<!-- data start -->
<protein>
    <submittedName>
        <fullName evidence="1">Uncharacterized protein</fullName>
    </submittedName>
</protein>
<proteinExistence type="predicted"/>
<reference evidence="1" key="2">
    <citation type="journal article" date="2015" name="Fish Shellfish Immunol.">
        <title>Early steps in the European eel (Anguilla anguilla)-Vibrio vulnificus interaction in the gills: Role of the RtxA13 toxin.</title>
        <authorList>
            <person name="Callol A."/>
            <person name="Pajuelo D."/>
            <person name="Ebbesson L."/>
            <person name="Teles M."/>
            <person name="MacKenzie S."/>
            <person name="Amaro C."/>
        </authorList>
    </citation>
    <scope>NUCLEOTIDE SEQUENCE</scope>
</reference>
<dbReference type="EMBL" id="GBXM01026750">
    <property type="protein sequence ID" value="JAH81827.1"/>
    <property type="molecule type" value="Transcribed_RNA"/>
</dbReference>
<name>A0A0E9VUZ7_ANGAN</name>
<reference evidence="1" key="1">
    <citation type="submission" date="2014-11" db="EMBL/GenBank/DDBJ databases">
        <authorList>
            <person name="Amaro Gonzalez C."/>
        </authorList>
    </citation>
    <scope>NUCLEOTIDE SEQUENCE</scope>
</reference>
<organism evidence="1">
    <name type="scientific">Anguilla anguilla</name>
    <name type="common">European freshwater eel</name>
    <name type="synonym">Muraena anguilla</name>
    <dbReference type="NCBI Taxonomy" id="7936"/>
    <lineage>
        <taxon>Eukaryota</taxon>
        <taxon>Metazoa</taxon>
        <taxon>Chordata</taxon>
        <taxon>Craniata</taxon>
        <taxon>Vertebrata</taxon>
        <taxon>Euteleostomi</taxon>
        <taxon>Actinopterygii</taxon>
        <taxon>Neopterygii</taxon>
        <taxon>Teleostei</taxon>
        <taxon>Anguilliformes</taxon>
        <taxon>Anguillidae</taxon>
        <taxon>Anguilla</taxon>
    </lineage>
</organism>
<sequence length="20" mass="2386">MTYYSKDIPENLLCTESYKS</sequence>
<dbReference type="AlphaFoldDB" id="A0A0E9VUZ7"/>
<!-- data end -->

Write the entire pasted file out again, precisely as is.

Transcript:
<protein>
    <submittedName>
        <fullName evidence="1">Uncharacterized protein</fullName>
    </submittedName>
</protein>
<proteinExistence type="predicted"/>
<reference evidence="1" key="2">
    <citation type="journal article" date="2015" name="Fish Shellfish Immunol.">
        <title>Early steps in the European eel (Anguilla anguilla)-Vibrio vulnificus interaction in the gills: Role of the RtxA13 toxin.</title>
        <authorList>
            <person name="Callol A."/>
            <person name="Pajuelo D."/>
            <person name="Ebbesson L."/>
            <person name="Teles M."/>
            <person name="MacKenzie S."/>
            <person name="Amaro C."/>
        </authorList>
    </citation>
    <scope>NUCLEOTIDE SEQUENCE</scope>
</reference>
<dbReference type="EMBL" id="GBXM01026750">
    <property type="protein sequence ID" value="JAH81827.1"/>
    <property type="molecule type" value="Transcribed_RNA"/>
</dbReference>
<name>A0A0E9VUZ7_ANGAN</name>
<reference evidence="1" key="1">
    <citation type="submission" date="2014-11" db="EMBL/GenBank/DDBJ databases">
        <authorList>
            <person name="Amaro Gonzalez C."/>
        </authorList>
    </citation>
    <scope>NUCLEOTIDE SEQUENCE</scope>
</reference>
<organism evidence="1">
    <name type="scientific">Anguilla anguilla</name>
    <name type="common">European freshwater eel</name>
    <name type="synonym">Muraena anguilla</name>
    <dbReference type="NCBI Taxonomy" id="7936"/>
    <lineage>
        <taxon>Eukaryota</taxon>
        <taxon>Metazoa</taxon>
        <taxon>Chordata</taxon>
        <taxon>Craniata</taxon>
        <taxon>Vertebrata</taxon>
        <taxon>Euteleostomi</taxon>
        <taxon>Actinopterygii</taxon>
        <taxon>Neopterygii</taxon>
        <taxon>Teleostei</taxon>
        <taxon>Anguilliformes</taxon>
        <taxon>Anguillidae</taxon>
        <taxon>Anguilla</taxon>
    </lineage>
</organism>
<sequence length="20" mass="2386">MTYYSKDIPENLLCTESYKS</sequence>
<dbReference type="AlphaFoldDB" id="A0A0E9VUZ7"/>